By Theresa LaValla
Cardinal student newspaper contributor
Over Christmas break I was privileged to travel with six other Saint Mary’s University students, Brendon Dolan, Ellen Bergler, and students from Lewis University to the Holy Land. For 10 days, we were given the opportunity to not only experience growth in our own Christian faith but to also develop a greater appreciation and understanding for the other two Abrahamic faiths (Islam and Judaism).
Just mere days after Christmas, we found ourselves exploring the streets of Bethlehem and visiting sites such as the Church of the Nativity and Shepherd’s Fields, where the Bible says God first entered our world as an infant. While in Bethlehem, we teamed up with our sister school, Bethlehem University, some of its faculty, and a handful of their students. We traveled together in areas of Palestine and were given a more personal look at the social injustices occurring in the area.
We met with Palestinian women working with Catholic Relief Services to run their own businesses in hopes of providing for their families. We walked among the cluttered, crowded alleys of a refugee camp. We drove through checkpoints in “the Wall” to reach certain sites, and as Americans on a tour-guided bus, we were able to come and go between Israel and Palestine very easily. Our Palestinian friends, however, had to wake up hours earlier to cross through the checkpoints on foot, meeting us on the other side, with the constant uncertainty of whether they would be permitted to travel or not.
This was not the only instance in which we were allowed opportunities over the Bethlehem students. At one point, we had to leave our friends in the streets outside a temple because they were not allowed to enter, and there were Israeli soldiers stationed outside who would stop them if they tried. There was a pit in my stomach as we walked away from our friends. I didn’t feel privileged, I felt that I was being given more worth over another human being, and it made me feel sick and uneasy. It was difficult to see a land so revered for its religious significance to, not one, but three religions, in such contention.
In Jerusalem, we truly experienced the three faiths. We walked the way of Christ as we traveled the Stations of the Cross, ending on Calvary and reflecting on the suffering he endured in the crucifixion. We visited Yad Vashem, the national Holocaust museum, prayed at the Western Wall, and witnessed the joyous processions of young boys experiencing their bar mitzvahs. We woke early two different mornings in order to see the Dome of the Rock, and while we were there, we observed countless Muslims praying toward Mecca. It was such an incredible opportunity to witness such important places and practices of each religion.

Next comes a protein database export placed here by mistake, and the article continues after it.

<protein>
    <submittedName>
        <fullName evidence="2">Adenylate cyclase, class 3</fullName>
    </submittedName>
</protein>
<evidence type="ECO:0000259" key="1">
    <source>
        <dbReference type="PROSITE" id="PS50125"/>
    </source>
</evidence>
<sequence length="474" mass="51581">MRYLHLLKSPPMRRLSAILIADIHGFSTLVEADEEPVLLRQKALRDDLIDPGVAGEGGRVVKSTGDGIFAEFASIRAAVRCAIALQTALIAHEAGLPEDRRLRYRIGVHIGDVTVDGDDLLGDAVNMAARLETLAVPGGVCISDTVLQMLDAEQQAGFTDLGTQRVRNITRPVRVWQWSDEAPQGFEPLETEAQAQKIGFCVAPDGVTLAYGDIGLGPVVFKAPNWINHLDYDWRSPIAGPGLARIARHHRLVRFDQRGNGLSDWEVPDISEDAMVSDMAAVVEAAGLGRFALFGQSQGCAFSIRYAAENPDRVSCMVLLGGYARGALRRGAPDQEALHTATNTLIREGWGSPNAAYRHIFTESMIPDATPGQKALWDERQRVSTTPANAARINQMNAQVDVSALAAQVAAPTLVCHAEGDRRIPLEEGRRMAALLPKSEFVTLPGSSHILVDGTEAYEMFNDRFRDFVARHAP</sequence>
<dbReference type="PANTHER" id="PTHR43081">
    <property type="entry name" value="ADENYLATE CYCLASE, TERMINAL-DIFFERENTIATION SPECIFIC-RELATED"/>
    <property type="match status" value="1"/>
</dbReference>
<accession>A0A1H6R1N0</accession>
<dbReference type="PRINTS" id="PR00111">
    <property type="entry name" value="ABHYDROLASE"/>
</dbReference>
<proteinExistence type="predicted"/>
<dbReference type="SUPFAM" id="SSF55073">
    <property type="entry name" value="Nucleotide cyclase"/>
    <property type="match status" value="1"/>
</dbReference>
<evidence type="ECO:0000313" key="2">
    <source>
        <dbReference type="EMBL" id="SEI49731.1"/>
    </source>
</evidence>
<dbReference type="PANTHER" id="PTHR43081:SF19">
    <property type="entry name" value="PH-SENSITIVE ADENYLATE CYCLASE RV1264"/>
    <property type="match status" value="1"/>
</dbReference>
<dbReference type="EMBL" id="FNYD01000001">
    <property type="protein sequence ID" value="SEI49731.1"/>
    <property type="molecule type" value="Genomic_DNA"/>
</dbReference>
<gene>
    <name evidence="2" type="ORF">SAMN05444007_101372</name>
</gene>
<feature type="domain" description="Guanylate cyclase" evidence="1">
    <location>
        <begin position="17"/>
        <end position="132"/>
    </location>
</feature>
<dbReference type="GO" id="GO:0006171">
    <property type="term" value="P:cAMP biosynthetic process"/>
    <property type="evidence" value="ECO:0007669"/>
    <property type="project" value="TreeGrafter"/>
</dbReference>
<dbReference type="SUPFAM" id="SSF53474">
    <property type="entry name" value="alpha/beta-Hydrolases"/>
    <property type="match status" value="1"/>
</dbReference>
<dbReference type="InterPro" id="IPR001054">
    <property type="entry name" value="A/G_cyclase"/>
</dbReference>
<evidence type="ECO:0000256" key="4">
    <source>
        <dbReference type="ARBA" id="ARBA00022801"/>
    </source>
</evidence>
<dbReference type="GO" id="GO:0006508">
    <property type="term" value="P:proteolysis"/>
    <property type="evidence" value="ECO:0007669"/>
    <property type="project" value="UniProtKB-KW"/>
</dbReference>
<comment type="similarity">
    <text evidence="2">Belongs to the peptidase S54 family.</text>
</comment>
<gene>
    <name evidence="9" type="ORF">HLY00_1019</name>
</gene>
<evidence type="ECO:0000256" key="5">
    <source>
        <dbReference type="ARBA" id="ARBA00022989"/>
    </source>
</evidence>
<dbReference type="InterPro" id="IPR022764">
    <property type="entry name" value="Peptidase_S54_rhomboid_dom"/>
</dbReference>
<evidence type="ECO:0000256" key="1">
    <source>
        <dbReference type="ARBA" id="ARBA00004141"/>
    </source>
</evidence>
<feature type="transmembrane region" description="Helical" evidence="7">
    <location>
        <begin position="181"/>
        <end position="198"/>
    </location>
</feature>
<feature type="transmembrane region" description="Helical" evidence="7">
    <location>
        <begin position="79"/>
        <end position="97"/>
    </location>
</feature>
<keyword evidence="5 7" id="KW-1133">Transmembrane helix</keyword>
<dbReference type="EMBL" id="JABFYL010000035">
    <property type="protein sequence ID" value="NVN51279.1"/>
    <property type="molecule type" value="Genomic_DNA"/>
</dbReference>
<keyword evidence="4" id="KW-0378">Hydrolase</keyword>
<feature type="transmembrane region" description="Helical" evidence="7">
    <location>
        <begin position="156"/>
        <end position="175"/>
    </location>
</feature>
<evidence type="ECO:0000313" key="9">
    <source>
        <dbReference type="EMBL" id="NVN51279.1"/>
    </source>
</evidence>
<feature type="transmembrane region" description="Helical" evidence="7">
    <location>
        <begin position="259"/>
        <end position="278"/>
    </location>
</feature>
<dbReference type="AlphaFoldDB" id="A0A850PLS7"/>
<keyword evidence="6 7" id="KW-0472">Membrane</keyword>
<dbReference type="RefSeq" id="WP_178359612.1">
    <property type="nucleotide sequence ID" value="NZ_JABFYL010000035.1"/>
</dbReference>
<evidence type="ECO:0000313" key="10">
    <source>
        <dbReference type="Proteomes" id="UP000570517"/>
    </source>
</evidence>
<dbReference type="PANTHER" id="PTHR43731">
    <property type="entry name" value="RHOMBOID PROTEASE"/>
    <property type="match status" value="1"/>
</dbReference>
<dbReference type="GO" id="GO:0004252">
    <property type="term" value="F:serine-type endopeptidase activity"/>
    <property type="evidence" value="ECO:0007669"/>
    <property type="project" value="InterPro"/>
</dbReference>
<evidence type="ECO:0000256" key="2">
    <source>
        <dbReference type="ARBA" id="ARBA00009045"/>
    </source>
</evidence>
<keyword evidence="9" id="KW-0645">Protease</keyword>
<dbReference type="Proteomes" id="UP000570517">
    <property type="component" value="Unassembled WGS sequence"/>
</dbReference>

From Jerusalem, we traveled north to Nazareth and the Sea of Galilee where Christ began his ministries. We all enjoyed a beautiful boat tour in the waters where he called his first disciples and celebrated Mass where he multiplied the fish and loaves of bread. We read the Beatitudes on the mount where they were first preached and passed through Cana where Christ performed his first miracle, turning water into wine. We even ran into some Saint Mary’s University graduates who were also staying at our guesthouse! Before we knew it, our 10 days had come to an end, and we were making our long trek back across the Atlantic.
As I reflect on our pilgrimage, I continue to think how appropriate it was for us to end in the area of Galilee and Christ’s ministries. For as pilgrims and disciples of our Lord, we are called to continue spreading the teachings and word of Christ. It is our turn to take what we have learned over in Israel and Palestine and bring it back to the United States, to campus, and educate others, to spread the message of love and bring about the end to injustices in our world.